Summer Safety Tips for Dog Owners

The dog days of summer are upon us, and the heat can be a real challenge for our canine companions. Read how you can help your dog beat the Florida heat.

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February 1, 2023
Health & Safety

Summer Safety Tips for Dog Owners

The dog days of summer are upon us, and the heat can be a real challenge for our canine companions. Read how you can help your dog beat the Florida heat.

Beat the Heat

The dog days of summer are upon us, which means the days are longer and the sun is stronger. While summertime presents plenty of upside, the sweltering heat can pose to be a real challenge for our canine companions.

We compiled a few tips to help you and your dog beat the Florida heat. In this post we’ll focus on everything from keeping your dog cool to reducing their exposure to the sun.

Shade and Shelter

Avoid baking in the summer sun with your best friend.

Never Leave Your Dog Alone in a Car

Exercise at Dawn or Dusk

Be Mindful Walking on Pavement

Water is Vital

Ensure Hydration

Make sure your dog is staying hydrated, has ample water that's accessible at all times, and let your dog cool off by swimming!

Let Your Dogs Swim

Understand the Signs

Generally, panting, wagging, and pulling their tail relieve pressure from the chest area. They also reduce the risk of overheating by drawing in more air. But if your dog’s body temperature is already high because of exertion or environmental stress, you may want to take matters into your own hands.

Consult your veterinarian if your pet suddenly becomes excessively hot-blooded or begins panting for the first time. He or she can perform the tests needed to diagnose heat stroke. When the condition is serious, call 911 or take your pet to the vet as soon as possible.

If a hyperventilated dog continues to pant, it can become more dangerous because the tight coils in the dog’s lungs quickly expand and constrict. When the pressure in the chest increases, the resulting inability to inhale air causes breathlessness. An increasingly shallow breathing pattern can further contribute to overheating.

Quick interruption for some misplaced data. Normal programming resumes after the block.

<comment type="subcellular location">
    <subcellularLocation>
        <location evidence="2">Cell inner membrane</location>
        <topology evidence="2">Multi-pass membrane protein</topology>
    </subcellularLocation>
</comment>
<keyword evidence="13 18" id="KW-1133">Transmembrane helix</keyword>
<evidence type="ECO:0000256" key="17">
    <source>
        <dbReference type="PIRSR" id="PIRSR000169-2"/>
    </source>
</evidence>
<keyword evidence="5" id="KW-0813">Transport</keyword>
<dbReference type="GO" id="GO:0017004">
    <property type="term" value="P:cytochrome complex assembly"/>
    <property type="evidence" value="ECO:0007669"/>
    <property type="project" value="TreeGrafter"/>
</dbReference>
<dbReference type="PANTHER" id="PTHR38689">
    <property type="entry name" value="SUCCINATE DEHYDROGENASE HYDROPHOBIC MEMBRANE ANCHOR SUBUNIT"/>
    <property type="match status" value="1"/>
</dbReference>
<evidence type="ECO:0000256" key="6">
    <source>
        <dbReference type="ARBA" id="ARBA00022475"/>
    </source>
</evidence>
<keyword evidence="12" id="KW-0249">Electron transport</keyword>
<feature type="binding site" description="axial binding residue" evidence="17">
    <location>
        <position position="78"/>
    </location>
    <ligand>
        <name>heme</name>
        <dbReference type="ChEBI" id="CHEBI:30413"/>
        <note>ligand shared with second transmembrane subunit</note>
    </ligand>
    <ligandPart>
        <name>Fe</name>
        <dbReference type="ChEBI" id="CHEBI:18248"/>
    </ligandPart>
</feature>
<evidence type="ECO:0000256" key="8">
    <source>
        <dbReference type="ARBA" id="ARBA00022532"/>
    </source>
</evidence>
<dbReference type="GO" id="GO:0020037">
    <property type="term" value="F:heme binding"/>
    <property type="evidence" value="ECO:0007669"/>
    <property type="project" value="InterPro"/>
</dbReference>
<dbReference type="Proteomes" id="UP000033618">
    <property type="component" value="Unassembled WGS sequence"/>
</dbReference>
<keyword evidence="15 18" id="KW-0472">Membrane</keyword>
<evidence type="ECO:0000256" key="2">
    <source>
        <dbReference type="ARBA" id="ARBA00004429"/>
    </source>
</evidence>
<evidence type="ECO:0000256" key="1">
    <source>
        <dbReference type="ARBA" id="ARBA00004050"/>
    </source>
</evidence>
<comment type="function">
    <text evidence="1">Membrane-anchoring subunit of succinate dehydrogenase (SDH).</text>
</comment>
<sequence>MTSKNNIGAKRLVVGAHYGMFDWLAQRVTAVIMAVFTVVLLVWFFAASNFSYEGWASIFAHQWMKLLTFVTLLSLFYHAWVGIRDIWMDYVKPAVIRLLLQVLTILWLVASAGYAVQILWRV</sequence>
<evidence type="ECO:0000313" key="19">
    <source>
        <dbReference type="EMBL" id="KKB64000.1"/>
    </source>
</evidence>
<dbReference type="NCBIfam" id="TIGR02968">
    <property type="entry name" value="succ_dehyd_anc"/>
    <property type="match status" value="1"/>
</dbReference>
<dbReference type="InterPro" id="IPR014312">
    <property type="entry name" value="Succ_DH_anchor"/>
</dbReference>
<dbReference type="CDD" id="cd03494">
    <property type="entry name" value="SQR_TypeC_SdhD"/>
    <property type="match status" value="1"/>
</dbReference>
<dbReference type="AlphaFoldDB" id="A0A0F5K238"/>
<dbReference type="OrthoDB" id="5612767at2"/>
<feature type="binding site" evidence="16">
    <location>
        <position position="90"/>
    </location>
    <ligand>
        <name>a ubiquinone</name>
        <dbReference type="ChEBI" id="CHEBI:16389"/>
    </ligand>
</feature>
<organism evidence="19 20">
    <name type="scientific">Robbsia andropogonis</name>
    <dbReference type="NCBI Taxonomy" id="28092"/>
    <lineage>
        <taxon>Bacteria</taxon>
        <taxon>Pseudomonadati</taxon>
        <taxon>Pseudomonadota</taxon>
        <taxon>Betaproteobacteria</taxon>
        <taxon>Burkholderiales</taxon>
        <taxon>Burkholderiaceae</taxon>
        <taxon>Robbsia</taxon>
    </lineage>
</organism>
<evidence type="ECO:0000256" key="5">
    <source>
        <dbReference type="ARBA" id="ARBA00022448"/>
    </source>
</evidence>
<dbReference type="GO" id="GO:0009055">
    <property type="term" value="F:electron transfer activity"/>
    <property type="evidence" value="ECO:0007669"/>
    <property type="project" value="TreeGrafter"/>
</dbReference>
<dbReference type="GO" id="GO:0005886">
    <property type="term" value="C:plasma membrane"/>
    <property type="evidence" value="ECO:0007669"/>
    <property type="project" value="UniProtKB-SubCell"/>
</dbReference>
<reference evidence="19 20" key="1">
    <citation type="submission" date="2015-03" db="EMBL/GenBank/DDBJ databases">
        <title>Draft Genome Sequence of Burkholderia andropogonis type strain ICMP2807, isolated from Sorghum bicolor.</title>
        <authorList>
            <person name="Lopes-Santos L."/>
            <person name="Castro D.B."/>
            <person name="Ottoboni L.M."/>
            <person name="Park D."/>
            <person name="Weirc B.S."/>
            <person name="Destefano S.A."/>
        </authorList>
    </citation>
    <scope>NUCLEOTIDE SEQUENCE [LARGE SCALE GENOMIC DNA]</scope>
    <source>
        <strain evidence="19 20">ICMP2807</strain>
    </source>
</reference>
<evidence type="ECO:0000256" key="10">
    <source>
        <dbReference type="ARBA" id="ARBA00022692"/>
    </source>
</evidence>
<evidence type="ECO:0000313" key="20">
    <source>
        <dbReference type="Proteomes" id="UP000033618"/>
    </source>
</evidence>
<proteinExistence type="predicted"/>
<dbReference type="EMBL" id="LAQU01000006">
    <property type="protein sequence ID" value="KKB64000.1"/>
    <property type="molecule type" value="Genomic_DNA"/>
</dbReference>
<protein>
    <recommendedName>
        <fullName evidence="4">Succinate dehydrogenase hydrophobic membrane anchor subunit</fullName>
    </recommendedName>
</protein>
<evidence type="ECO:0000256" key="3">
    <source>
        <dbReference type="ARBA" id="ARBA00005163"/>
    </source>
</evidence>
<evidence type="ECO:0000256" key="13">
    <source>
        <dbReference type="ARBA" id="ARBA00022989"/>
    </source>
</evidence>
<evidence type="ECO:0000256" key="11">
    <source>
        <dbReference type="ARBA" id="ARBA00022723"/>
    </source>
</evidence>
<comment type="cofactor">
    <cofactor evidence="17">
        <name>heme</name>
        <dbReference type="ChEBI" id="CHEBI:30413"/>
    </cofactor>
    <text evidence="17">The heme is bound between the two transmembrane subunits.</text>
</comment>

Hypoventilation, defined as an inability to breathe normally or to allow enough air to pass through the lungs, is a fairly common condition during hot weather. However, rapid breaths and short breaths may be a sign of underlying dehydration. In addition, if you notice or hear your dog panting or howling, it’s time to seek medical care.


Dogs can become dehydrated when more fluids leave the body than it takes in. They lose fluids through panting, urinating, and even from evaporation through their paws. If you see any of the following symptoms, the dog needs rehydration and replacement of electrolytes right away:

  • Panting
  • Lethargy
  • Sunken eyes

Just giving your dog a bowl of water may not be enough; electrolytes may need to be replaced, as well. Use a product like PedialyteR, electrolyte-enhanced water, or an electrolyte solution. Check with your veterinarian for dosage recommendations. You may also need to go to an emergency vet who can administer intravenous fluids.


Heatstroke can be the serious and often fatal result of a dog’s prolonged exposure to excessive heat. Heatstroke usually occurs when high ambient temperature overcomes the dog’s ability to dissipate heat. The degree of damage is determined by how high a temperature is reached and how long the animal is exposed. Below are the signs of heatstroke and the actions you should take if your dog is overcome.

Early Stages

  • Heavy panting
  • Rapid breathing
  • Difficulty balancing

Advanced Stages

  • White or blue gums
  • Shock
  • Uncontrollable urination or defecation

If your dog begins to exhibit signs of heatstroke, you should try immediately to cool him down. Cooling methods include getting him into the shade, spraying him with cool or tepid water, and fanning him. Severely affected dogs require fluids, medication, support, and oxygen.

Check your dog’s temperature regularly during this process. Once it’s stabilized at between 100-to-102 degrees, you can stop the cool-down process. If you can’t get the dog cooled down, and you begin to see signs of advanced heatstroke, take the dog to a veterinarian immediately.